- FOMC policy decision looms
- US CPI holds steady
- UK inflation falls, Eurozone rises
- Merkel wins third term as Chancellor
- German economic confidence improves
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European stocks declined as the Federal Reserve began its two-day policy meeting.
Markets showed caution ahead of the US central bank's announcement on whether it plans to begin scaling back its $85bn per month in bond purchases tomorrow when the meeting ends.
A slate of upbeat data pointing to recovery in the world's biggest economy and labour market has increased the likelihood of such a move.
Analysts at Bank of America Merrill Lynch said in a note to clients yesterday that while their base case is for a taper in March, market expectations for a December taper "have risen recently".
"Some have suggested that since the markets are 'ready', the Fed should, and will, taper. But the same arguments were made back in September, and Fed officials paid them no more heed back then," said Michael Hanson and Priya Misra.
Acting as a backdrop today, the Department of Labour revealed the consumer price index (CPI) held steady in November compared with the month before, surprising analysts who had expected a 0.1% rise. The core measure, which excludes volatile food and fuel prices, rose by 0.2%.
"We're not convinced that the low rate of inflation in November will prevent the Fed from announcing tomorrow that it will begin to taper its asset purchases, although the decision remains finely balanced," Capital Economics said.
Eurozone and UK inflation
Eurozone inflation rose to 0.9% in November from 0.7% in October due to an increase in electricity and accommodation prices.
However, wage growth continued to decelerate in the third quarter to the slowest pace in three years.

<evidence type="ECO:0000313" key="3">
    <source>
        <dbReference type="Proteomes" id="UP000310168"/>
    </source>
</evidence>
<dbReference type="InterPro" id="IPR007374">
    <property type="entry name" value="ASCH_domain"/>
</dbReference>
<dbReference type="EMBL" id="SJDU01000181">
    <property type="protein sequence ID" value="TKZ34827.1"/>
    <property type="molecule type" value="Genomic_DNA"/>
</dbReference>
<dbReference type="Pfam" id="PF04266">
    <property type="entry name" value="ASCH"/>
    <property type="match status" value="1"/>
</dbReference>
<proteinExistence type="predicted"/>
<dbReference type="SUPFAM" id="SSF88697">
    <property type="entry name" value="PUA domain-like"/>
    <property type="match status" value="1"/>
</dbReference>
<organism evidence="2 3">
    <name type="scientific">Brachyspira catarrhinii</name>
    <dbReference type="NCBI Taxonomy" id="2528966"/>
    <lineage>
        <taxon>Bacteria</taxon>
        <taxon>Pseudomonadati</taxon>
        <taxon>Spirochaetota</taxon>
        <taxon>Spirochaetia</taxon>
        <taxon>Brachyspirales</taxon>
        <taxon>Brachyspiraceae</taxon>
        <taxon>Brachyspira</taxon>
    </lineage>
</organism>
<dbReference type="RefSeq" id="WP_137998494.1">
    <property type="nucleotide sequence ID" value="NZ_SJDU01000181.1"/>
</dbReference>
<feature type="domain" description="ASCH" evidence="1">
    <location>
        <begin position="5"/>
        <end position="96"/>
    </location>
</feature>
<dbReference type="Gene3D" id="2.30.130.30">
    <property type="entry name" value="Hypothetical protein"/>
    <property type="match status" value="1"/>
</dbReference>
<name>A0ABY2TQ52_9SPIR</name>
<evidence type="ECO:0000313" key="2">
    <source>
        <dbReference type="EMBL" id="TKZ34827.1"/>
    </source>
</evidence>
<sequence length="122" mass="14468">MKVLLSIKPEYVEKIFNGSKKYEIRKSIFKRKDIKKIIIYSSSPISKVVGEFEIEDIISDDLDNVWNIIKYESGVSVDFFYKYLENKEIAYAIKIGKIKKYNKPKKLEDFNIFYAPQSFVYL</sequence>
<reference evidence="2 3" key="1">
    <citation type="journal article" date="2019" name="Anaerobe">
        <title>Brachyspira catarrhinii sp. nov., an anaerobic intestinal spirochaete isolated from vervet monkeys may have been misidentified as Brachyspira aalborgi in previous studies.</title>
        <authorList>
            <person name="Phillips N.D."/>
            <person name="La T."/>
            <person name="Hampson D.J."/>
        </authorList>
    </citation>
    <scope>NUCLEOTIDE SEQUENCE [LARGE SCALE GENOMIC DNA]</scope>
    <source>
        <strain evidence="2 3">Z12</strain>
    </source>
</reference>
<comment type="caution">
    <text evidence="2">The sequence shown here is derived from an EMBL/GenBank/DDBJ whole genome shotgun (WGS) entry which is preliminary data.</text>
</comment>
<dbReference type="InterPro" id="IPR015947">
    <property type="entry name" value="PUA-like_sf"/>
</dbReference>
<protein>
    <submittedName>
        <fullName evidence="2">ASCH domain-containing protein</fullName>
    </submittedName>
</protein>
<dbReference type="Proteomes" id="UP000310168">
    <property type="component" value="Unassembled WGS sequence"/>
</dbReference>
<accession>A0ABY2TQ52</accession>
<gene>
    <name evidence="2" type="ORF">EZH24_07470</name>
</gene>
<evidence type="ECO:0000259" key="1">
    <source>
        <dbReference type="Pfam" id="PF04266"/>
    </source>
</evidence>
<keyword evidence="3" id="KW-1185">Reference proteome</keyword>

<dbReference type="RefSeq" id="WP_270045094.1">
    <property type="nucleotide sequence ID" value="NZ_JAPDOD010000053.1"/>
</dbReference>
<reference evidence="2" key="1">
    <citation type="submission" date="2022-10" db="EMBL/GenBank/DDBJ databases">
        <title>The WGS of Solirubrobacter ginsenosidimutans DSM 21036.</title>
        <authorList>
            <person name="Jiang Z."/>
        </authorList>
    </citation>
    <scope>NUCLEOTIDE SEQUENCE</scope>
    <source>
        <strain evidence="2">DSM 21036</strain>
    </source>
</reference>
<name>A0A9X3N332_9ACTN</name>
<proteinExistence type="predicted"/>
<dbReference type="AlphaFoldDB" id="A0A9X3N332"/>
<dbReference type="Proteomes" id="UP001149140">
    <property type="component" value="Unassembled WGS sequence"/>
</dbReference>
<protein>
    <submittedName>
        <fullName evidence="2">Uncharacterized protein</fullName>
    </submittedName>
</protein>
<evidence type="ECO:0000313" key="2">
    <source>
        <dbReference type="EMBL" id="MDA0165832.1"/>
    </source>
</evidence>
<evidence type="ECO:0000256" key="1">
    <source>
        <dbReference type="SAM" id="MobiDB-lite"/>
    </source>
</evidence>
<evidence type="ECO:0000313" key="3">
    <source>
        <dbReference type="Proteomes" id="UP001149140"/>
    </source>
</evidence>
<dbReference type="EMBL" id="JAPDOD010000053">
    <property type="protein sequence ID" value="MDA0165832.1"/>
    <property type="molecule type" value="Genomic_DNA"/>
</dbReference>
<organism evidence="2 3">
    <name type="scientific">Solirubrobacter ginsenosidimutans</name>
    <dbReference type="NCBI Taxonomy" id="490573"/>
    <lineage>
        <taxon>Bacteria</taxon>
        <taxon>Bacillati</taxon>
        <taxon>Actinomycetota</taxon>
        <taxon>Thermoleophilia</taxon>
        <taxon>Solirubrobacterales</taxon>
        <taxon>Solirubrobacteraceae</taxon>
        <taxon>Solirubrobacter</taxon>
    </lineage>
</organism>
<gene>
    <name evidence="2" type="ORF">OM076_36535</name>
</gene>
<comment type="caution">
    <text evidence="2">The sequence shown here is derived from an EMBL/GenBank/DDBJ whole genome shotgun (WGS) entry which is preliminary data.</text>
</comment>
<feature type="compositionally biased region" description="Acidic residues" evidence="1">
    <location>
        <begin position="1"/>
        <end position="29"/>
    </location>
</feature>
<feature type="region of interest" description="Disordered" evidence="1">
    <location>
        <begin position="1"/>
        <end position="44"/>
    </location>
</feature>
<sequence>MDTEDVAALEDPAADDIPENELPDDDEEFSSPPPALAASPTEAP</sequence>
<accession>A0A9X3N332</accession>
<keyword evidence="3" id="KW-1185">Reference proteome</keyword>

October's fall in inflation forced the European Central Bank to cut interest rates to a new record low of 0.25% last month.
In the UK, inflation fell unexpectedly to a four-year low of 2.1% in November from 2.2% the previous month, edging closer to the Bank of England's target of close to but under 2%.
Energy and food prices drove the drop in consumer inflation, which was partially offset by a rise in prices in transport, recreation and culture.
Merkel voted in as German Chancellor
Angela Merkel was elected to a third term as German Chancellor today after a vote in the lower house of parliament.
The vote paves the way for her "grand coalition" government to be sworn in and take the lead of Europe's biggest economy.
It comes after Social Democrats voted on Sunday to back a coalition with Merkel's centre-right Christian Democratic Union party following lengthy talks between the two.
Separately Merkel has reportedly recommended Bundesbank Vice President Sabine Lautenschlaeger to fill the seat on the ECB's executive board that will be vacated by Joerg Asmussen.
Also in Germany today, a report from ZEW showed economic confidence grew more than expected in December. The sentiment index rose to 62 this month from 54.6 in November, beating the forecast for a reading of 55.
BP plunged after the Financial Times reported that lawyers representing businesses seeking compensation for losses incurred from the 2010 Gulf of Mexico spill said the oil company attempted to mislead the court when it won an injunction earlier this month on payments to some claimants.
CGG retreated after the seismic surveyor of oilfields cut its 2013 profit forecast.
Boeing advanced after the plane-maker raised its quarterly dividend by 51% and authorised a $10bn share-repurchase plan.
Rexel declined following reports Ray Investment is selling a stake worth about €368.5m in the electrical goods distributor.
Zurich Insurance gained after appointing George Quinn from Swiss Re Ltd as its Chief Financial Officer. The insurer has been seeking a CFO since Pierre Wauthier committed suicide in August.
Dixons Retail slumped after saying it expects the second half of the year to be more challenging than the first half.
The euro fell 0.04% to $1.3755.
Brent crude futures dropped $0.764 to $108.580 per barrel, ICE data showed.